This first Torah reading is the Jewish version of Kipling’s Just So Stories — tales of how it all began and why the world runs the way it does. But it is deeper, more like Aesop’s fables, not just “How the Camel Got Its Hump,” but “How We Humans Got Our Suffering.”
How that happened is that Adam and Eve ate from the forbidden tree of knowledge and were driven out of paradise. Christian theology concluded that since all human beings have inherited the taint of original sin, suffering is our just deserts. Rejecting this, Judaism asks, “If we are not inherent sinners from birth, why do we suffer?”
We will never know — but we can know why it bothers us.
Concentrate on what did Adam and Eve in, says Midrash Rabbah: a taste from the tree of knowledge. This brought self-consciousness, awareness of their nakedness, but also of their vulnerability. All creatures suffer, but only the offspring of Adam and Eve have the self-consciousness to wonder why. Our quest for knowledge leads also to science and the opportunity to mitigate suffering — but only slowly, and never entirely. And without a good rationale for suffering, the very fact of suffering becomes insufferable.
Self-consciousness also distances us from the rest of the natural order, which we study, manage, and order for our own ends. The universe remains our home, but as much as we are of it, we are also outside it. We call that alienation, even exile — defining those who live in certain knowledge that they are not altogether at home wherever they chance to be. The exile of Adam and Eve is our exile too; we are the only species that can strive to be like God but have to suffer and die like everything else that is temporary, that can imagine perfection but never find it.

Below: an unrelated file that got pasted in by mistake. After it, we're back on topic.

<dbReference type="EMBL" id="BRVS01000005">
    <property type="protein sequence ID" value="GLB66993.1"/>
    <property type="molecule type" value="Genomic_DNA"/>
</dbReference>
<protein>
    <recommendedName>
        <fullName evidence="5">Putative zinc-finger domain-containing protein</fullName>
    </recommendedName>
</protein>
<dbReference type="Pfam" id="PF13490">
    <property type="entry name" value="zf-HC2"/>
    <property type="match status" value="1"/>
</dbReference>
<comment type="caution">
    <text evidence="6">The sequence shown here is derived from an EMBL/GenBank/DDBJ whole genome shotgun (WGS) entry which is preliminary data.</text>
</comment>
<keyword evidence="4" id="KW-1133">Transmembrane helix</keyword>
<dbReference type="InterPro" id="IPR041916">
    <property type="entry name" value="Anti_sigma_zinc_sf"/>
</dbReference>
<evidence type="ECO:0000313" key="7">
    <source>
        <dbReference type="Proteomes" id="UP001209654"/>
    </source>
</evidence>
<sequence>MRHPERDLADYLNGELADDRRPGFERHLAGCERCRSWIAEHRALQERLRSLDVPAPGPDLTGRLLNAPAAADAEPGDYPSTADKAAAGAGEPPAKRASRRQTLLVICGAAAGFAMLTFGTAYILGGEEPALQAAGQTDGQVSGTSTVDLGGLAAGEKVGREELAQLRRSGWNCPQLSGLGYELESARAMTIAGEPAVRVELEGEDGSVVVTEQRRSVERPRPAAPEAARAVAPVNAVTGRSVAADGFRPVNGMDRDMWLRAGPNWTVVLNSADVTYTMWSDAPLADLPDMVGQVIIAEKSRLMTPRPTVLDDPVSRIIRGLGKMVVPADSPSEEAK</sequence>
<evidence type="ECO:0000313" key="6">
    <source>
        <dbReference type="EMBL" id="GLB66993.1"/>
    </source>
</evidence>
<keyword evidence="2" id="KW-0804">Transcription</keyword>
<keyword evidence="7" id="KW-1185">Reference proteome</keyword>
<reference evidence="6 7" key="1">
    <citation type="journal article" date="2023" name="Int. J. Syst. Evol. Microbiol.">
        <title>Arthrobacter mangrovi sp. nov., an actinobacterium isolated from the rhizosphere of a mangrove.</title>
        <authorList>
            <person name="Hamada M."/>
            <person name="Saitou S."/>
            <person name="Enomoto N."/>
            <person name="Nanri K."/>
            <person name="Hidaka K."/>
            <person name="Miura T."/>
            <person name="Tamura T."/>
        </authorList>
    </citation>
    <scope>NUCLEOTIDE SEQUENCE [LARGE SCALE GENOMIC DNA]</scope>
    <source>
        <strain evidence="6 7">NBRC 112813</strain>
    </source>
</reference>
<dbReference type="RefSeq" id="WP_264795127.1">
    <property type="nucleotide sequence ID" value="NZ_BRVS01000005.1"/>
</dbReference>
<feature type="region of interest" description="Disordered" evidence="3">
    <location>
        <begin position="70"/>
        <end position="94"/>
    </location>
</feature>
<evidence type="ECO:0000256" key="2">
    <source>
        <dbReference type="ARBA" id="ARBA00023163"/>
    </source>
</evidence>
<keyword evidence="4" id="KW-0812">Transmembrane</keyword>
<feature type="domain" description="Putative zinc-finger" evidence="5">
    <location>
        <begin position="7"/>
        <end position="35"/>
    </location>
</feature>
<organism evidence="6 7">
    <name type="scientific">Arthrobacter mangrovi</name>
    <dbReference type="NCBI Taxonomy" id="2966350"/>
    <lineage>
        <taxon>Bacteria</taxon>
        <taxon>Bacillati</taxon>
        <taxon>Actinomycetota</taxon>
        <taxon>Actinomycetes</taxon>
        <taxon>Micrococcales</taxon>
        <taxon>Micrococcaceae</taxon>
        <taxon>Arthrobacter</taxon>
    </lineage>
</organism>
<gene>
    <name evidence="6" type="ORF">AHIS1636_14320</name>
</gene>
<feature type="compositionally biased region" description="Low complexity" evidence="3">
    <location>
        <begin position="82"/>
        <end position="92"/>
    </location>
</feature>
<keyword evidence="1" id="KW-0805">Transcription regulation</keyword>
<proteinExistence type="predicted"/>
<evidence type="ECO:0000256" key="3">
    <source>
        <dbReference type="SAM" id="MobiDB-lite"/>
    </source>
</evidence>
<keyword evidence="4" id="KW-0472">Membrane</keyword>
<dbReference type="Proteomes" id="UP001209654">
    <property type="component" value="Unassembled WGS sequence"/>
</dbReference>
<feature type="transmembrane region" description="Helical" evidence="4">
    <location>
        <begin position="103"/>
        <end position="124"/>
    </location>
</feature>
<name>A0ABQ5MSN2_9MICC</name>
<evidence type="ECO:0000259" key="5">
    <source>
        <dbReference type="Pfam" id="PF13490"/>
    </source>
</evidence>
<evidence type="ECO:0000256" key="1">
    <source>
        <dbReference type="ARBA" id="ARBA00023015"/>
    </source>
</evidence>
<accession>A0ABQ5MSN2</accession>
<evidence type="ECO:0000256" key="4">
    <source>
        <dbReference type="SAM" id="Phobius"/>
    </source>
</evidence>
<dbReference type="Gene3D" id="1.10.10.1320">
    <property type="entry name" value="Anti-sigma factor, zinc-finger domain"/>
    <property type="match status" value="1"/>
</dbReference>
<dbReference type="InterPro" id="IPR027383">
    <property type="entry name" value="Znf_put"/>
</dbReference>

All this came about from sampling the tree of knowledge. And once cast outside the garden, we cannot go home again.
There are people who try. A common response to existential exile is to yearn for a kind of homecoming to the fully “natural” state of belonging to the earth. Everything natural is automatically labeled good. Science becomes suspect. Hence the fetish for returning to a simple way of life — sometimes to the point of the absurd.
A better response comes from applauding Adam and Eve’s eating from the tree of knowledge. I even think, somewhat heretically, that God applauded it as well. Knowledge at the expense of exile is, overall, a deal well worthwhile.
Having sampled knowledge, we must live with self-conscious awareness that we suffer, sometimes unjustly, and that we must die. We humans alone must suffer existential doubt, loneliness, even despair. But think of what we gain! Science and human betterment, the arts and human imagination, religion and the consciousness of a life well led. The rest of Torah is the Jewish people’s exploration of what that life well-led can become, and this start of the Torah cycle proclaims our gratitude at being able to join that exploration.